April 2017

POTD: Bodie Wannabe

Bodie Wannabe
California State Highway 270


On my way down U.S. Highway 395 headed to the Alabama Hills, I decided on a whim to make a detour to see the ghost town of Bodie which is very popular among photographers because of its vintage buildings and contents kept in a picturesque state of arrested decay. Alas that whim was dashed by a gate a quarter-mile down the way saying the road was closed. Parked on a lot just at the gate was an old mobile home. I turned around there and stopped for a quick look around, wondering if there might be something picturesque about the un-arrested decay of a mobile home. Given the subject matter, I did not expect much success in that regard and it met my expectations. All it had to offer up was this rather interesting pattern of peeling wood veneer on the front door.

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POTD: Alabama Rocks

Alabama Rocks
Alabama Hills, California

It’s amazing seeing all the different ways the rocks and boulders in the Alabama Hills arranged themselves and the way they responded to the changing light during the day. It’s a subject that’s been well- or even over-covered by many a photographer, but I still enjoyed adding my two-cents worth to the genre.

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POTD: An Ignorantly Fearful People

An Ignorantly Fearful People
Manzanar National Historic Site, California

As I was looking around the former site of the Manzanar internment camp where the U.S. government incarcerated some 10,000 Japanese residents of our country during World War II, my first thought was that Americans can too often become an ignorantly fearful people. The injustice done to these people, besides just being morally wrong, was done at a cost to them and the United States that nowhere near offset any imagined threat they might have posed. You’d think we would have learned from that experience, but much of what you hear the Chicken Littles shouting in this country today suggests that is not the case.

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POTD: The $899 Petroglyph

The $899 Petroglyph
Lagomarsino Canyon, Nevada

Yesterday, I hiked a very unpleasant five miles up Lagomarsino Canyon to see the famous petroglyphs there. The canyon itself was not unpleasant, in fact it was beautiful. But the hike was not. There was no trail and the hike mainly comprised crashing through brush, climbing over piles of driftwood left over from resent floods, or stumbling through expanses of gravel bars where the “gravel” was actually head-size mini boulders.

But I digress, within a narrow band 1/4 mile long, there are some 2200 petroglyphs at Lagomarsino. I had barely started exploring and photographing them when I jumped up on a rock to get a better angle on this interesting looking one. I lost my balance so jumped down to a flat rock two or three feet below me. In gymnast terms, I didn’t stick the landing, my feet and head reversed positions, and I crashed into some rocks that were not so flat.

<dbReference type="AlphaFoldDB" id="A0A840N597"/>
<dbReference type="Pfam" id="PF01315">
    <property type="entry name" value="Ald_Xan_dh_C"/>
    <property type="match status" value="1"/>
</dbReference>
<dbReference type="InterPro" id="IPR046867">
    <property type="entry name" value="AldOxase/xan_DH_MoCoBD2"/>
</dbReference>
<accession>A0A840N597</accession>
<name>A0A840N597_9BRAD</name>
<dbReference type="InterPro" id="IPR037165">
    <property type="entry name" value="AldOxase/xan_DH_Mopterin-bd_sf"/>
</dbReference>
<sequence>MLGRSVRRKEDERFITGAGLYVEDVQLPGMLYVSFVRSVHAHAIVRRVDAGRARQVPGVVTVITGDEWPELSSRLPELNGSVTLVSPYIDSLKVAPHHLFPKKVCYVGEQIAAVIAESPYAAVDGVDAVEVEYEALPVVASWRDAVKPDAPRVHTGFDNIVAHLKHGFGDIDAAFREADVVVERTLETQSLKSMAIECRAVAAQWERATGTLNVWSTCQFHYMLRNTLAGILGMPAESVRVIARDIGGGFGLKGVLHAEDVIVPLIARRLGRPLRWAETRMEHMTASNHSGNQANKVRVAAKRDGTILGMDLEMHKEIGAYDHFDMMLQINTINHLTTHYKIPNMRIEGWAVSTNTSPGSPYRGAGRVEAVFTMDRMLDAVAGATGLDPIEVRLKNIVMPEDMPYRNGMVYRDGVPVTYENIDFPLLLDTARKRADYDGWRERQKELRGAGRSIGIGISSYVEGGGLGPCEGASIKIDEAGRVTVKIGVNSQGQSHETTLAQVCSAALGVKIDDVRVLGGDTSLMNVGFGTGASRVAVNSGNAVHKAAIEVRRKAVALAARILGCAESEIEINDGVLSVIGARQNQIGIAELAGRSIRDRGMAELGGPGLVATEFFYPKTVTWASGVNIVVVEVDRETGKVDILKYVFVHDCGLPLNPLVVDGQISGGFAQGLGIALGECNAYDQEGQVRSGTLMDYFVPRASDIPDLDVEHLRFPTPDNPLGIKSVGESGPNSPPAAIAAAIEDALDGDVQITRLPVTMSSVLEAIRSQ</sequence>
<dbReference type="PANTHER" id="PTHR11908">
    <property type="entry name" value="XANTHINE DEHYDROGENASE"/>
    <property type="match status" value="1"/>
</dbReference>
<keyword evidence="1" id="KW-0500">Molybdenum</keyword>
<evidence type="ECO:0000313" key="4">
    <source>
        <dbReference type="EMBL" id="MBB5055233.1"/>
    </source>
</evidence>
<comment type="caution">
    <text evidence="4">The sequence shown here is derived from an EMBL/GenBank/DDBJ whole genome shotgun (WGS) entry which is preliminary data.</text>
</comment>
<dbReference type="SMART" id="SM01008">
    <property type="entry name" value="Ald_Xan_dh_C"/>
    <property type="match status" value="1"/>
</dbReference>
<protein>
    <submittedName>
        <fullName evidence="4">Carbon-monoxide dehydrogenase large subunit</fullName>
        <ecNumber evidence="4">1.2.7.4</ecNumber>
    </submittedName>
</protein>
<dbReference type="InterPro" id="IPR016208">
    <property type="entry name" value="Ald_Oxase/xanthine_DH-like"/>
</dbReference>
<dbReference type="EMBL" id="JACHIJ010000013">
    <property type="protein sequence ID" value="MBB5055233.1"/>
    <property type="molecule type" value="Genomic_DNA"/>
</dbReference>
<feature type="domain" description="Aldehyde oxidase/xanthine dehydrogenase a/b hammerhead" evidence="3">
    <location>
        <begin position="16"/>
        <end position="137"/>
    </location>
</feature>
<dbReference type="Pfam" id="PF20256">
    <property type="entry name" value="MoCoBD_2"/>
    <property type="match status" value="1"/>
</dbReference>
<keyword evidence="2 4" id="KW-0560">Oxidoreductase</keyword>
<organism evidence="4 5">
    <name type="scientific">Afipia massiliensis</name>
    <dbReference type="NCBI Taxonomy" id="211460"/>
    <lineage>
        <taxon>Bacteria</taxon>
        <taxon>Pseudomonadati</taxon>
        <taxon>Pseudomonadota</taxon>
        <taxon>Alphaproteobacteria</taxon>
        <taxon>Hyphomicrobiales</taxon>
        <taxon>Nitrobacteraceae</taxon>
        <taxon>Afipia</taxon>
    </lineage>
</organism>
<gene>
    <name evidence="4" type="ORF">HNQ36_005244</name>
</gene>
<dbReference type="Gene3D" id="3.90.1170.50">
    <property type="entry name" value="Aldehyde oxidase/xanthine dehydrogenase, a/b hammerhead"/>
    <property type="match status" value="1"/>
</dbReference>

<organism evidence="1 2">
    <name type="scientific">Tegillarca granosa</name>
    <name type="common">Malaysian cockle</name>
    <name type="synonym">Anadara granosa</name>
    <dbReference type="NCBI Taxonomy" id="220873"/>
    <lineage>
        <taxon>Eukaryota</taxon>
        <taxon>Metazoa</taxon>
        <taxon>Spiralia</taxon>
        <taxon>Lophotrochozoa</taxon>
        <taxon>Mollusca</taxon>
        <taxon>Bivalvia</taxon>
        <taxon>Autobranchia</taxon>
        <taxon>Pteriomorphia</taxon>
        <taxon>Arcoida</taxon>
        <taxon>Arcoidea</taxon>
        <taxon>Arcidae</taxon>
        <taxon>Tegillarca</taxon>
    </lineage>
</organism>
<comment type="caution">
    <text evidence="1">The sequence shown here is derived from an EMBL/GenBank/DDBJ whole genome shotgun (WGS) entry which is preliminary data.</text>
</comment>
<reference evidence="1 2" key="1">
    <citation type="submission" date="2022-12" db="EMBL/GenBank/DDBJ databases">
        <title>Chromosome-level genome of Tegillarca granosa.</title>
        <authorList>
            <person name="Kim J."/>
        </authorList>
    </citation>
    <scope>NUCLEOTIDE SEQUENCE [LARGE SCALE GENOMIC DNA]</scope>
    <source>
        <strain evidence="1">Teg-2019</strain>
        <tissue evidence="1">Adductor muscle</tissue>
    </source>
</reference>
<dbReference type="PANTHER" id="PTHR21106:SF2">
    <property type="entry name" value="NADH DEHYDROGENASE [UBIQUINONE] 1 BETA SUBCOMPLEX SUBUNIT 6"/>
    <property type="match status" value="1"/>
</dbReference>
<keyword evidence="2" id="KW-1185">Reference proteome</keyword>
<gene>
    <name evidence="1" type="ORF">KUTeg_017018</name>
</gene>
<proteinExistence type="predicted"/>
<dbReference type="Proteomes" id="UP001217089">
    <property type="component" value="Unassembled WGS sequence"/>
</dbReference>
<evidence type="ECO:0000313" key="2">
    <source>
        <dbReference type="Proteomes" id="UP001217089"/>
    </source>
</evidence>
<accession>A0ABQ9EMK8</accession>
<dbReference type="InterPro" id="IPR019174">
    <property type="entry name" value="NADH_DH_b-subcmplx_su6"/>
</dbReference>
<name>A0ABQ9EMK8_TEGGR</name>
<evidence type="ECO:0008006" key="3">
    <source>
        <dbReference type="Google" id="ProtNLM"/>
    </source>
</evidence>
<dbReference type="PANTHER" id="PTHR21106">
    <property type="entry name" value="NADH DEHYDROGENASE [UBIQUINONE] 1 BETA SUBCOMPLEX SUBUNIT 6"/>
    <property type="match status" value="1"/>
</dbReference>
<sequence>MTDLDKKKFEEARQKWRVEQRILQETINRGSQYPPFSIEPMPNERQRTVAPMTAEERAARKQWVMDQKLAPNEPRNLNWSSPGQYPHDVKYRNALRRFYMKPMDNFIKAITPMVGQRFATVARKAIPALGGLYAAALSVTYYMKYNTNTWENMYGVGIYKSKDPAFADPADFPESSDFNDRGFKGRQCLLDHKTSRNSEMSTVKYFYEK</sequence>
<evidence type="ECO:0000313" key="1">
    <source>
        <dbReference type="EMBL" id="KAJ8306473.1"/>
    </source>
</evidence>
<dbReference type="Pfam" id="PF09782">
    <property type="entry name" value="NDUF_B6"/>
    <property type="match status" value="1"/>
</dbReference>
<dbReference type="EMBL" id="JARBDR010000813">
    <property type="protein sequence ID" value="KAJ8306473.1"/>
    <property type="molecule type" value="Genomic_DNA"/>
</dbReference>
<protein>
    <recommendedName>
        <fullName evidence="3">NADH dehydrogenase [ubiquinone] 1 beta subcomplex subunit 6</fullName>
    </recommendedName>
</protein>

My first reaction to the crash landing was pain and panic–panic because I was alone five miles from my car in a canyon that receives few visitors, especially during the week. A quick assessment relieved the panic as I determined that while I wasn’t feeling very good, nothing was broken, sprained or twisted. (I also discovered a bit later that I actually had a weak cell-phone signal so could possibly have called for help.)

After assessing my own condition, I looked down at the camera hanging around my neck. The lens barrel of the zoom lens I was using was fulling extended and bent at an odd angle. It would not zoom and looking into the end of it revealed a big hunk of mechanical stuff blocking the view behind the front glass element (which was remarkably untouched). Thankfully the brand new camera the lens was attached to received only a couple of minor scratches.

So, I was scraped and bruised, the camera body was scraped but otherwise fine, but the lens was trash. Unfortunately that was the only lens I brought with me from the car so, other than some photos with my cell phone (e.g., the one above) I was done photographing for the day and faced with literally achingly long return hike. You might have guessed by now a replacement for that lens will cost me $899. Sigh.

Back to photo (finally). The reason I went to so much trouble, pain, and expense to try get a good photo of this particular petroglyph was because it seemed quite unique and reminded me of a Chinese script character. Was getting the photo (or trying to anyway) worth the cost? Absolutely, as in absolutely not!

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